The country’s second-biggest radio owner rebrands
It’s not exactly atrocious as Tegna or Tronc, but Entercom’s name change to Audacy is meant to reflect radio’s future.
Or something like that.
On Tuesday, Entercom disposed of its corporate name after 53 years and became Audacy, whatever it means. Also gone is the Radio.com name.
“We have transformed into a fundamentally different and dramatically enhanced organization and so it is time to embrace a new name and brand identity which better reflects who we have become and our vision for the future,” said David Field, Chairman, President and CEO. “‘Audacy’ captures our dynamic creativity, outstanding content and innovative spirit as we aspire to build the country’s best audio content and entertainment platform.”
Based in Philadelphia, Entercom started in 1968 and purchased CBS Radio in 2017, local owners of WBBM-AM/FM, WSCR-AM, WUSN-FM and others. Today, the company owns 200-plus stations in 47 markets in mostly larger cities in addition to Chicago including New York, Los Angeles, San Francisco, Boston, and home market Philadelphia.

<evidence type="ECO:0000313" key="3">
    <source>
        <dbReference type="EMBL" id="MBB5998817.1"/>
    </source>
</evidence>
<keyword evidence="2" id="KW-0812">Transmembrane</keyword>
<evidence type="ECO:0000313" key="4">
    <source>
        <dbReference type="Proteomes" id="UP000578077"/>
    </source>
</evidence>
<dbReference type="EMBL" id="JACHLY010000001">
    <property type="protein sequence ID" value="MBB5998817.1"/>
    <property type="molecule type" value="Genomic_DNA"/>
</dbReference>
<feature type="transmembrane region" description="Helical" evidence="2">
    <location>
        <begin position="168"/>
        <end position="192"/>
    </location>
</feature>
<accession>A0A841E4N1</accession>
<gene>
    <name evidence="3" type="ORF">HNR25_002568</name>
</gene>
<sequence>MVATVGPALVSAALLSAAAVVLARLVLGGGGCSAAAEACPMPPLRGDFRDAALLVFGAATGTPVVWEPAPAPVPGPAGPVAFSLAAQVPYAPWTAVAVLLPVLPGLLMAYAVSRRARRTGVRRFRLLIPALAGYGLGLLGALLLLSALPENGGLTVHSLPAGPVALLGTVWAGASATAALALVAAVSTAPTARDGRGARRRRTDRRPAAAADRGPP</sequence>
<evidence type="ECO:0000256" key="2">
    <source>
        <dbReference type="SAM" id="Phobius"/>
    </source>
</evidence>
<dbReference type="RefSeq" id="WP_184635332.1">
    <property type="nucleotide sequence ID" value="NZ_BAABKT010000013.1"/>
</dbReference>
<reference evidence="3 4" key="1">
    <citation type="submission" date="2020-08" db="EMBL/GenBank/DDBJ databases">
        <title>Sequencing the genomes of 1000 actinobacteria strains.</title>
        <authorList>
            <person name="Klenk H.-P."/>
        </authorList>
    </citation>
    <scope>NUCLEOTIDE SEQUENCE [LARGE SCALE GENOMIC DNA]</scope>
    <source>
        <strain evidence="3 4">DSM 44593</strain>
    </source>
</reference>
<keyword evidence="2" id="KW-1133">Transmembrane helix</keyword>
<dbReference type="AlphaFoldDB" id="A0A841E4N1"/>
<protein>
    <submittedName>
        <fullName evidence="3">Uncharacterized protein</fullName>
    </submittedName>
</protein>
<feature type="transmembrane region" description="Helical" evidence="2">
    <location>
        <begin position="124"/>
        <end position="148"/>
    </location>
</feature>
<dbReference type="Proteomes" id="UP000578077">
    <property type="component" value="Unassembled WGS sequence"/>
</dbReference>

The company also launched Radio.com at the dawn of the Internet, and migrated all of the former CBS stations into the platform after purchase.
The name rebrand basically says it is more than radio – it is an “audio content creator” – getting heavily into podcasting, also announcing deals with Demi Lovato, Boomer Easison, Big Tigger, and a distributor deal with Rich Eisen’s show. Audacy also plans to launch an app featuring podcasts and radio stations, similar to what iHeartMedia does.
This marks the latest media company to rebrand in recent years to reflect the changing media landscape. In 2014, Clear Channel became iHeartMedia after the tremendous success of its iHeartRadio app. A year later, Gannett’s television stations spun-off from the company and rebranded as Tegna. But some rebrands weren’t successful – case in point was Tribune Publishing’s widely mocked rebrand to Tronc in 2016, lasting only two years.
Earlier this year, CBS Television Distribution rebranded as CBS Media Ventures to better reflect the company as more than a traditional syndicator but being active in other businesses.
The name Audacy was used as a space Communitions company building inter-relay networks before going out of business last year. The name should not be confused with Audacity, an open-source, free-to-download digital audio editor and recorder.
A note about tags...With the name change, all tags with the Entercom name will soon be updated to Audacy effective immediately. However, all tags with CBS Radio will remain as is since it was a separate company purchased by Entercom in 2017 and is being kept for historical purposes.